Often called Ethiopia’s Camelot, the medieval capital of Gondar offers some of the country’s best architecture. It’s also on some of the best land, a high valley that’s green and soothing, completely the opposite of the parched desert many people imagine Ethiopia to be. Several palace/castles stand here, looking vaguely familiar thanks to the influence of Portuguese mercenaries hired to help the Ethiopians fight off the Somali conqueror Gragn The Left-Handed. I’ll be searching for his capital later in this series. Nobody is exactly sure where that is, so it should be a bit of an adventure.

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Axum
In the dry uplands of the northern Tigray province stand the remains of Axum, one of the greatest civilizations of the ancient world and Ethiopia’s oldest city. In the fourth century BC a civilization sprang up here that even the ancient Greeks admired. It reached across the entire region and colonized what is now Yemen. It traded as far as India and China and probably Europe too. It also converted Ethiopia to Christianity in the fourth century AD, making it the second oldest Christian nation after Armenia. While the civilization is long gone, you can still admire its huge palaces and lofty obelisks.

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Lake Tana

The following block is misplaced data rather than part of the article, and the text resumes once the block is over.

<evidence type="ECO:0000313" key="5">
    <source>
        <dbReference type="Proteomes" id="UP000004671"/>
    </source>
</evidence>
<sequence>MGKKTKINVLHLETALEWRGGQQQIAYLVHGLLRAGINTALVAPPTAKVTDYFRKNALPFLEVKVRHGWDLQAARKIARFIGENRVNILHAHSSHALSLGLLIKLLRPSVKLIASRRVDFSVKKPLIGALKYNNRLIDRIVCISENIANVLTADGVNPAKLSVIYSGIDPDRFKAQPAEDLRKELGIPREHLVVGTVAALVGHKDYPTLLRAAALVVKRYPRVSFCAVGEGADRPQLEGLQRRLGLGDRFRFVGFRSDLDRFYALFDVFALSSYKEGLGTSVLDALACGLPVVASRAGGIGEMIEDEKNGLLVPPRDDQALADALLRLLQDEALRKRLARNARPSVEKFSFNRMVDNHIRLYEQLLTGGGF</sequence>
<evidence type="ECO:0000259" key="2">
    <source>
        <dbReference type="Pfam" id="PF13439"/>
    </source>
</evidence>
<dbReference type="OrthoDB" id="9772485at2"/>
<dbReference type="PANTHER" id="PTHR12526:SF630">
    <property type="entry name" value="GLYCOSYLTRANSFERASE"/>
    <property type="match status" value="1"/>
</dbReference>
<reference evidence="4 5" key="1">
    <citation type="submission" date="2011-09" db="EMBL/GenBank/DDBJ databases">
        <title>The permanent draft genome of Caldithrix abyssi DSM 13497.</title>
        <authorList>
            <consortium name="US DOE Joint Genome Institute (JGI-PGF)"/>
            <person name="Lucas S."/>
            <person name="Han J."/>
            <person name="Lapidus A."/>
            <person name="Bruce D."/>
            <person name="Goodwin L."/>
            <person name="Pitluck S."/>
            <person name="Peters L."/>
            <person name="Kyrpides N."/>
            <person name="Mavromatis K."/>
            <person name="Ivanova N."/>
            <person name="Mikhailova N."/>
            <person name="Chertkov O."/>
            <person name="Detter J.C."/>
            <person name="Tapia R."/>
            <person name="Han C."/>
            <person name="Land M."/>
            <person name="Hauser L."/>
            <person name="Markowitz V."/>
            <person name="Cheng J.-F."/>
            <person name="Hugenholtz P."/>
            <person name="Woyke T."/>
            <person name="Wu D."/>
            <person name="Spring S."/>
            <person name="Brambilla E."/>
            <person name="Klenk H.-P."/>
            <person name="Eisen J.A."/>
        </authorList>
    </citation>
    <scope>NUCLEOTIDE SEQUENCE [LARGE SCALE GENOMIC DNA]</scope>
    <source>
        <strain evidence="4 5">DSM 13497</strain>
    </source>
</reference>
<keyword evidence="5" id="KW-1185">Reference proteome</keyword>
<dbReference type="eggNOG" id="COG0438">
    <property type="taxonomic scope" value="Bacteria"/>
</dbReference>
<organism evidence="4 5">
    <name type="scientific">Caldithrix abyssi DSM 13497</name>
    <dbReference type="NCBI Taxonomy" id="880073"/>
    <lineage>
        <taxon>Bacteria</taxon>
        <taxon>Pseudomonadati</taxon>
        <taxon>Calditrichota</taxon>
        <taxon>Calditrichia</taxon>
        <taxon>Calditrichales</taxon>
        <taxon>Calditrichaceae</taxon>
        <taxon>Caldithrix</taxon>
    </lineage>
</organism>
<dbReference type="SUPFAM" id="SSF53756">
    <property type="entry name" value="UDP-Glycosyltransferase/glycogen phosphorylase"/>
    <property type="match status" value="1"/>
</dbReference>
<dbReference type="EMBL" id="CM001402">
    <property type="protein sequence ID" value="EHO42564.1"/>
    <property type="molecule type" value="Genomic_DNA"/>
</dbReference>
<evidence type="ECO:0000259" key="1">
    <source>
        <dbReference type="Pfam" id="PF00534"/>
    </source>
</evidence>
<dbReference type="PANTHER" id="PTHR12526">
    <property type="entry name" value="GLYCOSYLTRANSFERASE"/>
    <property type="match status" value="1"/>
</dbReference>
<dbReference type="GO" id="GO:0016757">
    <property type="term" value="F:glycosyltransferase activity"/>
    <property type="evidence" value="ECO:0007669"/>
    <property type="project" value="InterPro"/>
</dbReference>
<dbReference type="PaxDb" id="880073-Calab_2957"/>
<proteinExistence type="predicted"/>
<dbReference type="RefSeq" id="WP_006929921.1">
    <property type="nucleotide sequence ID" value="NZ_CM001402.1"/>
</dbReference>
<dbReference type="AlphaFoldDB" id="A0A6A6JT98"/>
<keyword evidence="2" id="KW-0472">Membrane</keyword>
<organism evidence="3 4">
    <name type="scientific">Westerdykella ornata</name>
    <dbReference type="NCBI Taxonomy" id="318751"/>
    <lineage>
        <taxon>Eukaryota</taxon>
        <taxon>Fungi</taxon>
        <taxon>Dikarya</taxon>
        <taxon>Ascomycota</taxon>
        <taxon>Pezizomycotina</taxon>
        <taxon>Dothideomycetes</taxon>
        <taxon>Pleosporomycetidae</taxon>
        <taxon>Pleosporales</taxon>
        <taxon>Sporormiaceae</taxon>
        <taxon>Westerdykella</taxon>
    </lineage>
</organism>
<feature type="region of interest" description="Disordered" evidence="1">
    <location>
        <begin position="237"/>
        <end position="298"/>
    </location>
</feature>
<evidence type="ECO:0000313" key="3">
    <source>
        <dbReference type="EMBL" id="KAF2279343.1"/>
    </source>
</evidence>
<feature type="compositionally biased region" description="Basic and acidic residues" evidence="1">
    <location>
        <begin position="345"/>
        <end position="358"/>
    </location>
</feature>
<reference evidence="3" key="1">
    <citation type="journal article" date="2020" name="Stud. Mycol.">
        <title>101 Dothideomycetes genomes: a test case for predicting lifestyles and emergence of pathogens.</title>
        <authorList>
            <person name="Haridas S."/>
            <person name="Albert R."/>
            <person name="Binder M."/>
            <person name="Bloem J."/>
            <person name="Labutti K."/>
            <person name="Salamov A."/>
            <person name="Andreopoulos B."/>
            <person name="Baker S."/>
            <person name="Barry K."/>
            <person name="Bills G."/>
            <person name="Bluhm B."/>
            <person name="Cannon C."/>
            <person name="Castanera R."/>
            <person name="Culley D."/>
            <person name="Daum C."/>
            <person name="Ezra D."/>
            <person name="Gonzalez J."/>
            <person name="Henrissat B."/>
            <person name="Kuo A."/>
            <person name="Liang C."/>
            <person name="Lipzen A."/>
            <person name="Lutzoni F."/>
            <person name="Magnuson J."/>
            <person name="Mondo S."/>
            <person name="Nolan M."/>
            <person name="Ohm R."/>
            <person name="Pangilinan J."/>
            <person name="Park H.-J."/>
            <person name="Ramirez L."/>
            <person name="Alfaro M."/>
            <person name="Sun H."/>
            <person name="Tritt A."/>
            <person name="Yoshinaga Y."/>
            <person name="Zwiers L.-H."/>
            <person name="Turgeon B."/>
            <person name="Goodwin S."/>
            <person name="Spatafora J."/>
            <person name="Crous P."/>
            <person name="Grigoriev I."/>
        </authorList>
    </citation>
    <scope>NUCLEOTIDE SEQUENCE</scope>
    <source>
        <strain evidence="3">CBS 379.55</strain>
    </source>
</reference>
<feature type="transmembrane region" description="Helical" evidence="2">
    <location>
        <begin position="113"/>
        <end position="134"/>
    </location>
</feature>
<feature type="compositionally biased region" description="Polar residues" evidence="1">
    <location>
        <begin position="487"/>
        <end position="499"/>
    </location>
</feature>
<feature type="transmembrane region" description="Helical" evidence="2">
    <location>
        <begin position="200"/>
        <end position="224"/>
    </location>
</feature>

For several different but amazing experiences all in one day, head to Lake Tana, Ethiopia’s largest. A boat takes you out to where the Blue Nile flows into the lake and you can see hippos wallowing in the water as locals in traditional reed boats steer carefully around them. On several islands are monasteries where monks have lived and prayed for centuries. They’ll show you illuminated manuscripts colorfully illustrated with holy scenes. After a long overland trip, there’s nothing better than sitting on one of these islands, free of electricity and cars, and gazing out at the placid waters of the lake.

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For more on Ethiopia, check out this video below. I know nothing about the tour company that sponsored it and this isn’t an endorsement. They do make informative travel videos, though.

And don’t miss the rest of my Ethiopia travel series: Harar, Ethiopia: Two months in Africa’s City of Saints.

Coming up next: Returning to Harar, Ethiopia’s medieval city!